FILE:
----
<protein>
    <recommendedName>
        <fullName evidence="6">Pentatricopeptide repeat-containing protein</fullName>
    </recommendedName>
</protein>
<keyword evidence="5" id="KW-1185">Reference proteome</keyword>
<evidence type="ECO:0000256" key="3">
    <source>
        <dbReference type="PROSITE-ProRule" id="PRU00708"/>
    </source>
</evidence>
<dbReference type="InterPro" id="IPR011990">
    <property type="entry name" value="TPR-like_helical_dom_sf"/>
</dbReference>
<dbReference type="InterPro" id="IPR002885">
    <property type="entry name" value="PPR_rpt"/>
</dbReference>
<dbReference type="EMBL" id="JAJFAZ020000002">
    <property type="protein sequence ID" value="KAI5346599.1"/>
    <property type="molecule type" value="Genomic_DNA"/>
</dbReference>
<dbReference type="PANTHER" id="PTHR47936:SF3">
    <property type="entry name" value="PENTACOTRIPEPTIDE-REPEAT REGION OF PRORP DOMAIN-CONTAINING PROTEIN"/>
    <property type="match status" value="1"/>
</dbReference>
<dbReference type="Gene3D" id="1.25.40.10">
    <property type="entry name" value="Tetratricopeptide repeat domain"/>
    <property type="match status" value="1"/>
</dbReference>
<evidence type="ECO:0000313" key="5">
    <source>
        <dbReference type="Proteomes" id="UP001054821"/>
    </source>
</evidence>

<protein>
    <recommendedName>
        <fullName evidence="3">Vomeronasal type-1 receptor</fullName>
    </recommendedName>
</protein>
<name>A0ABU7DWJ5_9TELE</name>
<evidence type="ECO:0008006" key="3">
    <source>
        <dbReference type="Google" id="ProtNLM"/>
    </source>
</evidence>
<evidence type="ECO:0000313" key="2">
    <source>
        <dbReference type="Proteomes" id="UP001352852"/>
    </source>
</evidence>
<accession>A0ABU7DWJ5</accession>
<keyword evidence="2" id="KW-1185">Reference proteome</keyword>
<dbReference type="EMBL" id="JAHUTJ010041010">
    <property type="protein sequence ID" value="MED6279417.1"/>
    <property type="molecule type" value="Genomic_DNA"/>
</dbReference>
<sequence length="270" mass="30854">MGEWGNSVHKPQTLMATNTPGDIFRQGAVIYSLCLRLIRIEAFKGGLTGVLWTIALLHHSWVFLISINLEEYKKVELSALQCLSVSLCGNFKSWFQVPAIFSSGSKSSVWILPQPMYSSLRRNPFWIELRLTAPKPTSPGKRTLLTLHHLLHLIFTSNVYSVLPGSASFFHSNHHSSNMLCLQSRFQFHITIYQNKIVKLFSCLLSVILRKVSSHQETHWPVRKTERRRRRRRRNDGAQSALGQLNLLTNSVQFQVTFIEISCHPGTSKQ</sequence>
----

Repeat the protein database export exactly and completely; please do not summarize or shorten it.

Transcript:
<protein>
    <recommendedName>
        <fullName evidence="6">Pentatricopeptide repeat-containing protein</fullName>
    </recommendedName>
</protein>
<keyword evidence="5" id="KW-1185">Reference proteome</keyword>
<evidence type="ECO:0000256" key="3">
    <source>
        <dbReference type="PROSITE-ProRule" id="PRU00708"/>
    </source>
</evidence>
<dbReference type="InterPro" id="IPR011990">
    <property type="entry name" value="TPR-like_helical_dom_sf"/>
</dbReference>
<dbReference type="InterPro" id="IPR002885">
    <property type="entry name" value="PPR_rpt"/>
</dbReference>
<dbReference type="EMBL" id="JAJFAZ020000002">
    <property type="protein sequence ID" value="KAI5346599.1"/>
    <property type="molecule type" value="Genomic_DNA"/>
</dbReference>
<dbReference type="PANTHER" id="PTHR47936:SF3">
    <property type="entry name" value="PENTACOTRIPEPTIDE-REPEAT REGION OF PRORP DOMAIN-CONTAINING PROTEIN"/>
    <property type="match status" value="1"/>
</dbReference>
<dbReference type="Gene3D" id="1.25.40.10">
    <property type="entry name" value="Tetratricopeptide repeat domain"/>
    <property type="match status" value="1"/>
</dbReference>
<evidence type="ECO:0000313" key="5">
    <source>
        <dbReference type="Proteomes" id="UP001054821"/>
    </source>
</evidence>

<protein>
    <recommendedName>
        <fullName evidence="3">Vomeronasal type-1 receptor</fullName>
    </recommendedName>
</protein>
<name>A0ABU7DWJ5_9TELE</name>
<evidence type="ECO:0008006" key="3">
    <source>
        <dbReference type="Google" id="ProtNLM"/>
    </source>
</evidence>
<evidence type="ECO:0000313" key="2">
    <source>
        <dbReference type="Proteomes" id="UP001352852"/>
    </source>
</evidence>
<accession>A0ABU7DWJ5</accession>
<keyword evidence="2" id="KW-1185">Reference proteome</keyword>
<dbReference type="EMBL" id="JAHUTJ010041010">
    <property type="protein sequence ID" value="MED6279417.1"/>
    <property type="molecule type" value="Genomic_DNA"/>
</dbReference>
<sequence length="270" mass="30854">MGEWGNSVHKPQTLMATNTPGDIFRQGAVIYSLCLRLIRIEAFKGGLTGVLWTIALLHHSWVFLISINLEEYKKVELSALQCLSVSLCGNFKSWFQVPAIFSSGSKSSVWILPQPMYSSLRRNPFWIELRLTAPKPTSPGKRTLLTLHHLLHLIFTSNVYSVLPGSASFFHSNHHSSNMLCLQSRFQFHITIYQNKIVKLFSCLLSVILRKVSSHQETHWPVRKTERRRRRRRRNDGAQSALGQLNLLTNSVQFQVTFIEISCHPGTSKQ</sequence>